From £22,195
All-new budget MPV focuses on comfort and refinement
Autocar
28 April 2009

What is it?

This is the new Renault Kangoo, the latest version of the popular MPV. The new Renault Kangoo is based on the running gear of the recently superseded Scenic, and so it not only grows in length by 180mm, but also becomes more of a car-like experience.

The Renault Kangoo is also now available with the more powerful version of the 1.5 dCi diesel motor that's already available across much of Renault's range. Developing 103bhp at 4000rpm, with 177lb ft of torque at 2000rpm, the common-rail diesel engine has been combined with a six-speed manual gearbox to give the car better performance and refinement.

Refinement is a word Renault is keen to stress with the new Kangoo. Like the Citroen Berlingo and slightly smaller Fiat Qubo, the Kangoo is intended to combine van-like functionality with the comfort everyone now expects from a modern MPV.

What's it like?

Despite no longer being derived directly from a commercial vehicle, the Kangoo remains inescapably van-like. The new front end is a desperate blight on an already unfortunate profile, like the brutally stubbed big toe of a badly swollen foot. Citroen’s new Berlingo, launched last year, is a much more sympathetic design.

Fortunately, Renault's hard work on the interior has paid dividends. The new dash is a vast improvement and, while the finish is still somewhat patchy, the use of better-feeling plastics does emphasise a step up in quality.

This has not been at the expense of the Renault Kangoo's endearing idiosyncrasies. The cabin still feels cavernous and, while you sit bolt upright, this is not necessarily an uncomfortable driving position.

The impression of space continues in the rear. The Kangoo's deceptive length allows for plenty of leg room, and with the rear seats down, the large boot becomes a cargo hold – offering 2600 cubic metres of van-shaped load capacity. Everything feels admirably rugged; the daily punishment of transporting a family around should be absorbed with aplomb.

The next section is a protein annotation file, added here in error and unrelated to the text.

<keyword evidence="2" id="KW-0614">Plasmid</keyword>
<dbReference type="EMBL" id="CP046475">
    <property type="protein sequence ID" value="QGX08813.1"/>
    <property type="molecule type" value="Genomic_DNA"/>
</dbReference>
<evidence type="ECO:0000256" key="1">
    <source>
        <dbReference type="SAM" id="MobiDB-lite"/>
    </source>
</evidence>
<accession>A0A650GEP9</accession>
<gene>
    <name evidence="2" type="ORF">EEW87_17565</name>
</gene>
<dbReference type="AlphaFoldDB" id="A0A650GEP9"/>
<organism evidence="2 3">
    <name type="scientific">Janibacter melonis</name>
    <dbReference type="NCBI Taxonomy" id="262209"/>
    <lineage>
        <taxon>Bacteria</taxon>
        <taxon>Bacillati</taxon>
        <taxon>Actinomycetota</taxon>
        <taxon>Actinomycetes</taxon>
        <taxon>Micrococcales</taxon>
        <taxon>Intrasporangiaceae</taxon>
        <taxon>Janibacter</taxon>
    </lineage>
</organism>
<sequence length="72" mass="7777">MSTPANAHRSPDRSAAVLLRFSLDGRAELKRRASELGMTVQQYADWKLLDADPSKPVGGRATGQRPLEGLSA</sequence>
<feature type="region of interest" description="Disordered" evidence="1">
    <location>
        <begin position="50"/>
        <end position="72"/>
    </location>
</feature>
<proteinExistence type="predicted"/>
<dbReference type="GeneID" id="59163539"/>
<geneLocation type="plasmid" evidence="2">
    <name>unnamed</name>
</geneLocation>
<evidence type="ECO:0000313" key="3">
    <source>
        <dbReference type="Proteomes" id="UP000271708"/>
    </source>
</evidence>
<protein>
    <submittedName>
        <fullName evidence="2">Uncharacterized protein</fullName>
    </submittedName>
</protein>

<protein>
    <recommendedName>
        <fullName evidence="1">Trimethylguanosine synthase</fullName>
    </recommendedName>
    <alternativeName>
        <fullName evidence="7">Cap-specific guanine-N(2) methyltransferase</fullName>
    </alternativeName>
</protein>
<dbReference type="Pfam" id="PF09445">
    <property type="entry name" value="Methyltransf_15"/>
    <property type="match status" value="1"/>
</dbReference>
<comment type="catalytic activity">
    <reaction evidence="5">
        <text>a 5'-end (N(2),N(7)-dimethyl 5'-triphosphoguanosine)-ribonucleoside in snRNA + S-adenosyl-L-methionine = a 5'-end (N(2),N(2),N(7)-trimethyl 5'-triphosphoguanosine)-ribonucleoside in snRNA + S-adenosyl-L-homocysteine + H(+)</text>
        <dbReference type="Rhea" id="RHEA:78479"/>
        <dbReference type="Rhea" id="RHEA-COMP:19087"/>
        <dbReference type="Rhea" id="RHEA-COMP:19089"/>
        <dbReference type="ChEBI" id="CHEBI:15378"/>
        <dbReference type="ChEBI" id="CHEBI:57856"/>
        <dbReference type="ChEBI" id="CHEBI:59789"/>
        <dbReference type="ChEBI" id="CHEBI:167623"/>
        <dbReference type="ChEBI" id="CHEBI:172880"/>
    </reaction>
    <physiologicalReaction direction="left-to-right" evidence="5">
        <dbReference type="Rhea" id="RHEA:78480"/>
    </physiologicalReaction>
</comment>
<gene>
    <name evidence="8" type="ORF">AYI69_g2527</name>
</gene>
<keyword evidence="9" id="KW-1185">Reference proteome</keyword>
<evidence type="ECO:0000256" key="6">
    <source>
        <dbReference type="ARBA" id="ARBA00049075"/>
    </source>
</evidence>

While the Kangoo lacks the dynamic edge of a conventional MPV, it still delivers a reasonable experience out on the road. The steering is light, if a little vague, but combined with the satisfying six-speed gearbox and excellent all-round visibility, it makes the car an easy prospect to navigate around town.

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Renault has provided the Kangoo with sufficiently absorbent suspension to make progress surprisingly comfortable, although it is prone to heaving over undulations at higher speeds.

As expected, the stronger 1.5 dCi certainly gives the Kangoo a bit more urge than before. Once the low-down lethargy has been overcome, the new diesel engine makes the car feel quite spritely. Perhaps even a little too spritely; turn in with too much enthusiasm and the Kangoo's front wheels will quickly break traction, accompanied by an inevitable dose of high-sided body roll.

Should I buy one?

The new Kangoo really benefits from its Renault Scenic origins. It feels better engineered and more comfortable, but not at the expense of the unpretentious charm of the previous model. It remains a remarkably spacious, highly flexible, and eminently practical people carrier.

Nick Cackett

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Uncle Mellow 30 April 2009

Re: Renault Kangoo

jonfortwo wrote:
The old Kangoo was an excellent vehicle,

I'm not saying PSA products are particularly reliable , but I've never seen a 4 year old Berlingo van with collapsed suspension , or an air-conditioned floor at only 9 years of age.

I do realise that Renault have worked hard in the last year or two to improve their quality , but I remember that Carlos Ghosn expressed shock , upon taking control of Nissan , that they were paying so much more for bought-in components than Renault were.He didn't seem to realise that , however clever Renault were at designing and building cars, the components they bought-in were generally rubbish.

Lee23404 30 April 2009

Re: Renault Kangoo

jonfortwo wrote:
buy relatively cheap cars and have realistic expectations of satisfaction, therefore i dont get upset when the car needs some attention under warranty. Simple.

A good attitude to have. The problem is that the Renaults I looked at were at a time when I could only afford used, and without a warranty. With all the numerous and expensive problems owners complained of I just couldn't take the risk. As i said, I like them but at the time money was an issue.

jonfortwo 30 April 2009

Re: Renault Kangoo

Lee23404 wrote:
they do what their (elderly) owners want. Renault can't claim the same thing with the Megane/Laguna/Scenic.

I find satisfaction survey`s completely pointless as every single person has a different detailed expectation of there new cars ability to satisfy

I buy relatively cheap cars and have realistic expectations of satisfaction, therefore i dont get upset when the car needs some attention under warranty. Simple.

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